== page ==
Student government members launched the new year by discussing goals with campus leaders on Tuesday at the annual Campus Partners’ Dinner, emphasizing cooperation and sustainability as the administration enters its first year of leadership.

The event seated representatives from Undergraduate Student Government, Graduate Student Government and other student organizations next to various heavy-hitters of the USC staff and faculty to facilitate discussion about plans for the school season. Those in attendance included new hires such as USC President Carol Folt, Vice President for Student Affairs Winston Crisp and Chief Communications Officer Glenn Osaki.

At the core of USG’s concerns going into the evening were cooperation with university leadership - faculty and student-led alike.

“This event in itself is a testament towards what we’re trying to prioritize, which is shared governance across all the main governing bodies of campus,” said USG Vice President Mahin Tahsin. “That’s something that the students have been asking for quite a while, in terms of having that space at the table to have a voice for our concerns.”

Harley Garland, a USG Senator whose work focuses on sexual assault and mental health awareness, expressed the same concern.

“It’s been students doing one thing and the administration doing another,” she said. “Dr. Carol Folt said before that she’s always been one to advocate on behalf of the students, so I hope to see that.”

USG President Trenton Stone expanded on this in his speech by addressing three key items as top priorities: environmental sustainability, the well-being of students and relationship building.

He noted, however, that communication issues have stymied students’ previous push for progress.

“Something we can all relate a common complaint about the siloing effect of a large university like USC,” he said. “Simple needs can sometimes lead you to being referred to many different offices, email chains that grow with numerous CC’ing individuals and sometimes even just not being able to figure out where to go for a certain issue.”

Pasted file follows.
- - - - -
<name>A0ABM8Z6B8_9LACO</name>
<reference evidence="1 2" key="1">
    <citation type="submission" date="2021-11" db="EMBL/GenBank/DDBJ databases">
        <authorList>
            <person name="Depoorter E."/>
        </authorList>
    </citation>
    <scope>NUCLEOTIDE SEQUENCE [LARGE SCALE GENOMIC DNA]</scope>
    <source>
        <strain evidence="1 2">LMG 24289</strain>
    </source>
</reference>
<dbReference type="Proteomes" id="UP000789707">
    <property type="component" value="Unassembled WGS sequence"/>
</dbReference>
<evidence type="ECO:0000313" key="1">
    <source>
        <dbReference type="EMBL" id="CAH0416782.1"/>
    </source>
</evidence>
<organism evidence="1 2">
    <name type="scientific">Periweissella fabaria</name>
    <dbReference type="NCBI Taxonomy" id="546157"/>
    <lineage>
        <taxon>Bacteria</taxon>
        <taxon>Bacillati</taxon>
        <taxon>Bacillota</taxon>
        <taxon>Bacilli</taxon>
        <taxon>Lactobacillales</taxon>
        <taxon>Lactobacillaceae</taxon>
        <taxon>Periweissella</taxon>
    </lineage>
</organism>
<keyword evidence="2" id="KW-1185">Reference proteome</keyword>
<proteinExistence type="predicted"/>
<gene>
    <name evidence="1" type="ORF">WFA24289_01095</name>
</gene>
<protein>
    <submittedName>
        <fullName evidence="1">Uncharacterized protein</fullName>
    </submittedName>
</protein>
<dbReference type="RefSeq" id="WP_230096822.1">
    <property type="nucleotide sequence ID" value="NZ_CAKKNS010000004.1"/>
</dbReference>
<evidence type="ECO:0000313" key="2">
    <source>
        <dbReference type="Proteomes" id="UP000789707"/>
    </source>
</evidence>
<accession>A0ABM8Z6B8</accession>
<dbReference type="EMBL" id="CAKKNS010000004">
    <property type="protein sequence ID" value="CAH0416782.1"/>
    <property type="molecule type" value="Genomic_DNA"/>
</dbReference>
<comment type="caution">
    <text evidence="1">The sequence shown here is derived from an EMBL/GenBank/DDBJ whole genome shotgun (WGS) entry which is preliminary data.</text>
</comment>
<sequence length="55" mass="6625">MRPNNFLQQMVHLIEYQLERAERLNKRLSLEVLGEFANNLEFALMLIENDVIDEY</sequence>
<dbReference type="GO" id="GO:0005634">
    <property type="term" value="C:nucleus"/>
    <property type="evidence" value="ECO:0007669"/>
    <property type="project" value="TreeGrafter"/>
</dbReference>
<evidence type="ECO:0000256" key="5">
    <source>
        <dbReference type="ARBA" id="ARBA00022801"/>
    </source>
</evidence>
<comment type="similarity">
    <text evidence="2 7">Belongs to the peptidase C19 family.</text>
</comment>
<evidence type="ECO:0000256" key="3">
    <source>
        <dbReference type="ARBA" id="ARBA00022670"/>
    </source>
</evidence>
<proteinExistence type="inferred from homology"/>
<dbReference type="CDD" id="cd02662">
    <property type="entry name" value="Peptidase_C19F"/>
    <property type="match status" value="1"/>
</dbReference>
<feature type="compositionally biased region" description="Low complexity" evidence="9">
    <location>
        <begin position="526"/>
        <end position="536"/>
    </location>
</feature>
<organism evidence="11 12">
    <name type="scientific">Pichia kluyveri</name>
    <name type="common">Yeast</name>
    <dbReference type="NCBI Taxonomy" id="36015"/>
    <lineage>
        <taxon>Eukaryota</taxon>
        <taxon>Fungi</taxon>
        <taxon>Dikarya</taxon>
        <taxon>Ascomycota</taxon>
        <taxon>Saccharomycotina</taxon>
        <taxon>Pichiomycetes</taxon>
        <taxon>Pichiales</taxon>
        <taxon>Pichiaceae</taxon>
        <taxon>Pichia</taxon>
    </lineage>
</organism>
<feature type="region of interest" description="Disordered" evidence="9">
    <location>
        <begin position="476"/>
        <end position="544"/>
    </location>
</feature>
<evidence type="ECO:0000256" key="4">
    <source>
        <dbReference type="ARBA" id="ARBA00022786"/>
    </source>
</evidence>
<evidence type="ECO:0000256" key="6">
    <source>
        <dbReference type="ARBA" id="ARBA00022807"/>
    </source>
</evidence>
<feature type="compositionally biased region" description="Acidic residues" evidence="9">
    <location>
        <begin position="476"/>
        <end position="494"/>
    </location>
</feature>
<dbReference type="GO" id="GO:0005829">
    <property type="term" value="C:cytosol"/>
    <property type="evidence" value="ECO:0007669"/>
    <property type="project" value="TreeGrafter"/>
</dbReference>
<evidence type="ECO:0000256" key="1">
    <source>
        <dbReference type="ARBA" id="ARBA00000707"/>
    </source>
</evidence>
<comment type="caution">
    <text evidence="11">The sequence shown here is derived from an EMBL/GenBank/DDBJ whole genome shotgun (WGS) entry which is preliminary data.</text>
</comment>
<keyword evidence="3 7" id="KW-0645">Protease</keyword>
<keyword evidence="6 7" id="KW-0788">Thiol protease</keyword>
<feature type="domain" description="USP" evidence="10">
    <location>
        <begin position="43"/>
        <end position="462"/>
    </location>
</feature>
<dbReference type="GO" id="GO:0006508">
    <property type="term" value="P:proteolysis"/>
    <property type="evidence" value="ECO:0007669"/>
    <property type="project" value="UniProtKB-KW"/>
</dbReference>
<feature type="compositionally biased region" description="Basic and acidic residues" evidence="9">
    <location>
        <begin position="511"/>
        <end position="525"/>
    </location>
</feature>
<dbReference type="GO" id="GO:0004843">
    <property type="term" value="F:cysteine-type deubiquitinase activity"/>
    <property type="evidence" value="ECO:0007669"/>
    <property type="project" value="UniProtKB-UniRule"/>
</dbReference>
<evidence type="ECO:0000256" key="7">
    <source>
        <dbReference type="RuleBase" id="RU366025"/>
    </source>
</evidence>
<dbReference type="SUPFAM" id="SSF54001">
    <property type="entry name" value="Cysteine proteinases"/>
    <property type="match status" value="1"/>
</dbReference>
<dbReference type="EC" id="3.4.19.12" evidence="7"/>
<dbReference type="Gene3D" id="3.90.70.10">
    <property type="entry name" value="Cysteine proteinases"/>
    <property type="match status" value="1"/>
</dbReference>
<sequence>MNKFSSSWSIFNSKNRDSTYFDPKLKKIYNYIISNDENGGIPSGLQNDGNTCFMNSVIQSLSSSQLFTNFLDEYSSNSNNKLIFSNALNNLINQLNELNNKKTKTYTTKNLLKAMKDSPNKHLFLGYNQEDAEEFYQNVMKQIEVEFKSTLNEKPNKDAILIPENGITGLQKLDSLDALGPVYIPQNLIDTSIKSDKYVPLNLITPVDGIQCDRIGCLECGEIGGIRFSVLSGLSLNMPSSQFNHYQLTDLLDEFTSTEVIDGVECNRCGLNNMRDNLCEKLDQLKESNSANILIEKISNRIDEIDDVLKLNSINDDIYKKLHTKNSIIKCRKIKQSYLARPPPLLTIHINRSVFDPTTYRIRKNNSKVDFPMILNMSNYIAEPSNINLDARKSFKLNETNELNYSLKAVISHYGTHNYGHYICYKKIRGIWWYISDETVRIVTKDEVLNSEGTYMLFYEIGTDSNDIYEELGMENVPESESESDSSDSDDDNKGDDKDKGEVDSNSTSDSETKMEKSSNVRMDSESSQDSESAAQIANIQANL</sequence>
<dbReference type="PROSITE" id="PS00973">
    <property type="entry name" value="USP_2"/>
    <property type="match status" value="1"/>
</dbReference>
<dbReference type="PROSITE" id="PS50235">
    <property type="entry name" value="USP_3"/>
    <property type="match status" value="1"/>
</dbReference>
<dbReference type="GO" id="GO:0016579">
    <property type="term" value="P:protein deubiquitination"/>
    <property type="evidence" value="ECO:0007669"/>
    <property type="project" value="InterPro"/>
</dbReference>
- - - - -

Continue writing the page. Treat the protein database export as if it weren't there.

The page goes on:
Stone highlighted the benefits of collaboration by noting USG’s work with the student health center to provide free HIV testing and wellness vending machines.

“Working together across campus has and will continue to yield positive results,” he said.

GSG President Skye Parral also highlighted the work of her administration while emphasizing the necessity of working with campus leaders. She noted that plans such as improving resources for USC’s Health Sciences Campus - a call that was applauded by the audience - will never be met without collaborative support.

“Each of these groups have a vision for how we can build the USC of tomorrow for our predecessors,” she said. “GSG’s also has a few larger scale goals for the year that will need multiple campus partners to ensure success.”

“We should challenge ourselves to think beyond the constituents we represent,” she said.

President Folt delivered the final speech of the night, emphasizing her experience as a new member of the USC community and shared commitment to sustainability and mental health.

When asked about how USG members can turn to her for help, however, she pointed out the likely time it will take for her new administrative to be responsive in these earlier months.

“I really haven’t even been here two months yet, but you’ve probably already noticed that many people who used to work here don’t work here anymore,” she said. “We’re going to be helpful in trying to direct it, but we’re going to take a little time before we become as helpful as we’d like to be because we’re really, in some ways, trying to figure ourselves out.”

Folt drew upon her past work with the Three Zeros Initiative at the University of North Carolina at Chapel Hill, where she previously was Chancellor, to demonstrate her commitment to sustainability. The plan was a push for University of North Carolina at Chapel Hill to eliminate waste and carbon emissions.

While a similar plan would be ideal for USC, Folt noted, she first has to get a feel for the campus’ administrative system.

“The bureaucracy makes it very difficult to work across,” she said. “Is this the time for carbon neutrality? I’m not ready in any of those cases to understand what that means here, but I think I know what the questions are.”

“My goal would be within five years, we don’t even recognize ourselves with respect to the amount of progress we’ve made,” she said.

Nonetheless, Folt’s address echoed the students call for greater collaboration as USC aims to turn a new leaf and face the challenges ahead.

“You can’t stop crises, you really can’t,” she said. “But what you can be is better at handling them, anticipating them and getting things in place in some ways so that people can bring them to your attention faster.”

“All of us have to keep a strong look to the future while also taking care of business in the right way,” she said.